Millions of people go to Las Vegas each year to gamble, so the fact Jordy Geller is rolling the dice in Sin City isn’t anything special.
What’s different is the bet he’s making -- that visitors to the desert oasis will spend $10 each to look at his shoes.
In a city where visitors go to glitzy shows, stare at dancing fountains, get married with an Elvis impersonator, check out the Pinball Hall of Fame, or ride a zip line over the neon canyon that is Fremont Street, Geller is banking that locals and tourists will want to ogle his 2,500 pairs of Nikes at his Shoezeum.
Geller’s collection -- transplanted from a warehouse in San Diego -- is due to open to the public Aug. 30 in its new home in a 7,500-square foot space in the Neonopolis mall and entertainment complex at the corner of Las Vegas Boulevard and Fremont Street.
His is the largest private collection of Nikes in the world, an assortment of shoes related to sports and pop culture in a variety of colors and designs, covering everything from Air Jordans to Beatles-themed high tops and sneakers patterned after comic book heroes.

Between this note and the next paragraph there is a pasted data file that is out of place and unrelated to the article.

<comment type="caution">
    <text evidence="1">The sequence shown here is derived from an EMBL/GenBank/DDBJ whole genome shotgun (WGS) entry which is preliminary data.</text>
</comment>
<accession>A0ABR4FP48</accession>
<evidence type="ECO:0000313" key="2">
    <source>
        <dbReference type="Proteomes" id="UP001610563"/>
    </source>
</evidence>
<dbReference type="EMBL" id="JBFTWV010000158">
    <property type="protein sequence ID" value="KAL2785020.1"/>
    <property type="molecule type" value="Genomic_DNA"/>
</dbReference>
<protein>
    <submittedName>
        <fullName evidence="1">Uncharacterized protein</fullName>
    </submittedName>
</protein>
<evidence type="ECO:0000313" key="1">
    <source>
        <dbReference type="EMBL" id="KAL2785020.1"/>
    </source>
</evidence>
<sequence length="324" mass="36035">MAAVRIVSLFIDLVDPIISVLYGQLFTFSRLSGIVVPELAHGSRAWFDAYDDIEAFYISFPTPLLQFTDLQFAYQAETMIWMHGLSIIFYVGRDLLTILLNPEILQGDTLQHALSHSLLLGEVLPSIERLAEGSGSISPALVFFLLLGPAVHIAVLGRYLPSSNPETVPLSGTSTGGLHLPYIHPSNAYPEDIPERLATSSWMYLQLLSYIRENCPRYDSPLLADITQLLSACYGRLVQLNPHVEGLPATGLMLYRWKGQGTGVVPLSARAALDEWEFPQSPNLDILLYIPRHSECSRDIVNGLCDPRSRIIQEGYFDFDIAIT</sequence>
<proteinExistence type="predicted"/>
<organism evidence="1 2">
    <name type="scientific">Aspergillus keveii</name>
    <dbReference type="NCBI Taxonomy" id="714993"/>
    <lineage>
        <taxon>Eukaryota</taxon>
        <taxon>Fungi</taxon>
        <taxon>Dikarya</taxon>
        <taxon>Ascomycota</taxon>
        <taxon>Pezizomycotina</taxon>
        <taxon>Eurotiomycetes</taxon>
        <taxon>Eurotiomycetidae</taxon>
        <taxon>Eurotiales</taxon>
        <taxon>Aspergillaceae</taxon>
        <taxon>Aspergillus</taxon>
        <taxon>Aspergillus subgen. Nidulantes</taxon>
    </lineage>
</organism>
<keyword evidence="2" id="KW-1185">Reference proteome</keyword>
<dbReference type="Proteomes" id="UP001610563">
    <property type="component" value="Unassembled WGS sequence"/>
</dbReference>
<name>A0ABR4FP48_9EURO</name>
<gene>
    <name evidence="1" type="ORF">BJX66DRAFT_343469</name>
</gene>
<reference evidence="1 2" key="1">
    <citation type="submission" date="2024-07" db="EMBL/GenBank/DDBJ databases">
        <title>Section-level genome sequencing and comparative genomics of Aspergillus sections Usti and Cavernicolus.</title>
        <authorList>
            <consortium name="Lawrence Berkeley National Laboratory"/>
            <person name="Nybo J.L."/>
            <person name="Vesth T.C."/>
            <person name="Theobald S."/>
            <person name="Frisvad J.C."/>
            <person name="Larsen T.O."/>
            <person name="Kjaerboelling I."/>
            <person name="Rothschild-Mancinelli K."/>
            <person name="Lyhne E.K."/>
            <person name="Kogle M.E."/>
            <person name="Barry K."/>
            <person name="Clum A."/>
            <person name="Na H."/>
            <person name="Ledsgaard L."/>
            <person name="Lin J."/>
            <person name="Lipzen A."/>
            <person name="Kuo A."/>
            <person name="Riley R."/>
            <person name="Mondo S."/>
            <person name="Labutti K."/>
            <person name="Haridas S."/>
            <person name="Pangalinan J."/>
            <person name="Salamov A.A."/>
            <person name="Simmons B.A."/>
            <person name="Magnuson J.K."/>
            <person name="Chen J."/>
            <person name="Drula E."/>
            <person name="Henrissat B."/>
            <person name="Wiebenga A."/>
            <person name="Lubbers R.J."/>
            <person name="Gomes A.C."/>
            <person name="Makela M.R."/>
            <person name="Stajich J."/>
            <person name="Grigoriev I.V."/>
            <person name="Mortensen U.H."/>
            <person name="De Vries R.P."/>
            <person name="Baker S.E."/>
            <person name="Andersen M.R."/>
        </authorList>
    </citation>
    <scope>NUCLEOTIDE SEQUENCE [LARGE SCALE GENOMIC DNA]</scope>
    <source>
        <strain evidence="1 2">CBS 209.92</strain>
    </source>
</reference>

Geller, who has been amassing his collection for years (and estimates its worth at more than $1 million), had been looking for a place for his Shoezeum where it would get more attention. Always, Vegas had been a target.
Now, after adding about 500 shoes, finding a home at the Neonopolis and setting up shop -- displaying the shoes in 23 themed exhibits, including a new “Welcome to Las Vegas” area that has card- and drinking-related Nikes -- he’s excited about the possibilities. Since the Las Vegas Review-Journal ran a front-page story last week on the Shoezeum’s impending debut, Geller has been swamped with emails and messages from people wanting to visit.
“Las Vegas seemed like the right destination for it because there’s so many people coming in here weekend after weekend after weekend,” he said.
The Shoezeum will open at 4 p.m. each day, providing a little distraction for the estimated 16.8 million people who walk the streets near the Neonopolis each year, Geller said.
Although not everyone is a sneakerhead like he is, he knows the pop culture and sports themes attract interest. Also, pro hoops stars have their basketball camps in Vegas, and UNLV brings in basketball fans.
“And you’ve got all these celebrities coming in every weekend to do their shows,” he said. “What I have is so unique and appeals to so many people that a lot of hip-hop artists and entertainers are going to want to come see this.”
Will the Shoezeum be a winner? Geller hopes a city that welcomed Elvis’ blue suede shoes and Liberace’s sequined sneakers will buy into his shoe museum.
If the shoes fit, he’ll be jumping for joy … in his Air Jordans.